- The Washington Times - Tuesday, April 7, 2009

L'AQUILA, Italy | A powerful earthquake in mountainous central Italy knocked down whole blocks of buildings early Monday as residents slept, killing more than 100 people in the country's deadliest quake in nearly three decades. Tens of thousands were homeless and 1,500 were injured.

Civil protection official Roberto Forina said late Monday that authorities counted more than 100 bodies. But he could not confirm a report by the ANSA news agency that the death toll had reached 150. The Corriere della Sera newspaper reported more than 250 people were missing.

The quake felled whole blocks of buildings in the medieval city of L'Aquila and the surrounding area early Monday as residents slept.

Ambulances screamed through L'Aquila as firefighters with dogs and a crane worked feverishly to reach people trapped in fallen buildings, including a university dormitory where a half-dozen students were thought still inside.

Outside the half-collapsed building, part of the University of L'Aquila, tearful young people huddled, wrapped in blankets, some in their slippers after being roused from sleep by the quake. Dozens managed to escape as the dorm walls fell around them, but hours after the quake, a body of a male student was pulled from the rubble.

“We managed to come down with other students, but we had to sneak through a hole in the stairs as the whole floor came down,” said student Luigi Alfonsi, 22. “I was in bed - it was like it would never end as I heard pieces of the building collapse around me.”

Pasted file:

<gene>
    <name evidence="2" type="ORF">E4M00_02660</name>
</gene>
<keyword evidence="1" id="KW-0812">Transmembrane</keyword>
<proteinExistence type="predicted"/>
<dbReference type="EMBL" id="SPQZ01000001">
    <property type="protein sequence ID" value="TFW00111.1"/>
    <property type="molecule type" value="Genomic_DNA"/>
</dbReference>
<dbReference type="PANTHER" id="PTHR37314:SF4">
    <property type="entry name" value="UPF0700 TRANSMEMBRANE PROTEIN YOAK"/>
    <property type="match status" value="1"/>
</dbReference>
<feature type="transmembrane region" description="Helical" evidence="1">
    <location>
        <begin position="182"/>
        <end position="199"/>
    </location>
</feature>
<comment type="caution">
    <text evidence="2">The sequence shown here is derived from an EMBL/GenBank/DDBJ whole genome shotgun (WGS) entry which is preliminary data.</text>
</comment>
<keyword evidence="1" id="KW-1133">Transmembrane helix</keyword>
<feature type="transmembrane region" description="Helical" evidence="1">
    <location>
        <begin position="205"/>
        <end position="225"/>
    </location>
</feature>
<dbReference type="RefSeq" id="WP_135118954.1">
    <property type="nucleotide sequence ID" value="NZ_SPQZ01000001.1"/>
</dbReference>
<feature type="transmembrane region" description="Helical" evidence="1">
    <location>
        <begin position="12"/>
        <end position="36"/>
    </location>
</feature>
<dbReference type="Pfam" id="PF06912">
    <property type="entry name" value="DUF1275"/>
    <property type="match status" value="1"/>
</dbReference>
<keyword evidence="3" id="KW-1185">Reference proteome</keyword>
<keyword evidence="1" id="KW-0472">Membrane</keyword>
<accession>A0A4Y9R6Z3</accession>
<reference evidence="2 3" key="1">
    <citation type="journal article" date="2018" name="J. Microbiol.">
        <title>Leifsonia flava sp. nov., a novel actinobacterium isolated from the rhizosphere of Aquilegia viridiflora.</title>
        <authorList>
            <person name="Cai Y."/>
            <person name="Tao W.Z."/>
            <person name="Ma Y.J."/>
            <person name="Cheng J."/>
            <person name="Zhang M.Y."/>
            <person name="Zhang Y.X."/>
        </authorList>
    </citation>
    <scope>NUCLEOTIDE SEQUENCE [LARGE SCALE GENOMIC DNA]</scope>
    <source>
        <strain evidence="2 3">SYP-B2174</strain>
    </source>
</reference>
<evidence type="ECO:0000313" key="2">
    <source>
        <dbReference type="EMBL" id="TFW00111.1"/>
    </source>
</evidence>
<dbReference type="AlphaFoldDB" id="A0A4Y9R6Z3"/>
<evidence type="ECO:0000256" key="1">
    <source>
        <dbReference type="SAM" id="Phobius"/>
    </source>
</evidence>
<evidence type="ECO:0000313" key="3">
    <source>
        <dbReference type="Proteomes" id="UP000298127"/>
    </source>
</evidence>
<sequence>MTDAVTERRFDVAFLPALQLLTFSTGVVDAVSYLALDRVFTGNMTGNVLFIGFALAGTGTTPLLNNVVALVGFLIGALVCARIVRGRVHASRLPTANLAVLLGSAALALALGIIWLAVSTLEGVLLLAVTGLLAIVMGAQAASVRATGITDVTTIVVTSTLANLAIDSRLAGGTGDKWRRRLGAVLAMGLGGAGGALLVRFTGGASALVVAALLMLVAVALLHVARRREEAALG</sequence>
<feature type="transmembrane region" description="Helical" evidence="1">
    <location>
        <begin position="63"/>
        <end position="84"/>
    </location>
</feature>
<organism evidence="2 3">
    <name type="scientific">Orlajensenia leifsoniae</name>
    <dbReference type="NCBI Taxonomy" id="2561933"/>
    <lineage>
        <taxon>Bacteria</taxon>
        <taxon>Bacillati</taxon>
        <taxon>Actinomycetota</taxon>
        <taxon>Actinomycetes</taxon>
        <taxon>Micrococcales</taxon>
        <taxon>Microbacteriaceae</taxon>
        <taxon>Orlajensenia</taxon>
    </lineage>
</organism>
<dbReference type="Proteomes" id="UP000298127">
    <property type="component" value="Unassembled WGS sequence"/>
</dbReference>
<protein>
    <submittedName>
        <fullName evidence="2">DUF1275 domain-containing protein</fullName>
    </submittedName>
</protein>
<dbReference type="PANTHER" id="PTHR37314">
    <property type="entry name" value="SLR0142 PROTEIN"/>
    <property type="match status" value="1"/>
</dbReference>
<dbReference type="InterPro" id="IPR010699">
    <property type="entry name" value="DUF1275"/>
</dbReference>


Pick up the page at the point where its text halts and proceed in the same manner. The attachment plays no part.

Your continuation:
“There was water gushing out of broken water pipes, and the corridor which led to the stairs was partially blocked when a piece of the wall came down,” Mr. Alfonsi, his eyes filling with tears and his hands trembling, told the Associated Press.

About 10,000 to 15,000 buildings were either damaged or destroyed, officials said. L'Aquila Mayor Massimo Cialente said about 100,000 people were homeless. It was not clear whether the mayor's estimate included surrounding towns.

The quake also took a severe toll on the city's prized architectural heritage. L'Aquila was built as a mountain stronghold during the Middle Ages and has many prized Romanesque, Gothic and Renaissance buildings.

Damage to monuments was reported as far away as Rome, where cracks appeared at the thermal baths built in the 3rd century by the Emperor Caracalla, Culture Ministry official Giuseppe Proietti said. The damage was not serious, and other Roman monuments suffered no consequences, he said.

Parts of many of the ancient churches and castles in and around L'Aquila have collapsed. Centuries-old churches in many isolated villages in the area are thought partly collapsed.

L'Aquila, capital of the Abruzzo region, was near the epicenter about 70 miles northeast of Rome. It is a quake-prone region that has had at least nine smaller jolts since the beginning of April. The quake struck at 3:32 a.m.

The U.S. Geological Survey said the big quake was magnitude 6.3, but Italy's National Institute of Geophysics put it at 5.8 and more than a dozen aftershocks followed.

Prime Minister Silvio Berlusconi declared a state of emergency, freeing up federal funds to deal with the disaster, and canceled a visit to Russia so he could deal with the crisis.

Condolences poured in from around the world, including from President Obama, Pope Benedict XVI and Abdullah Gul, president of quake-prone Turkey.

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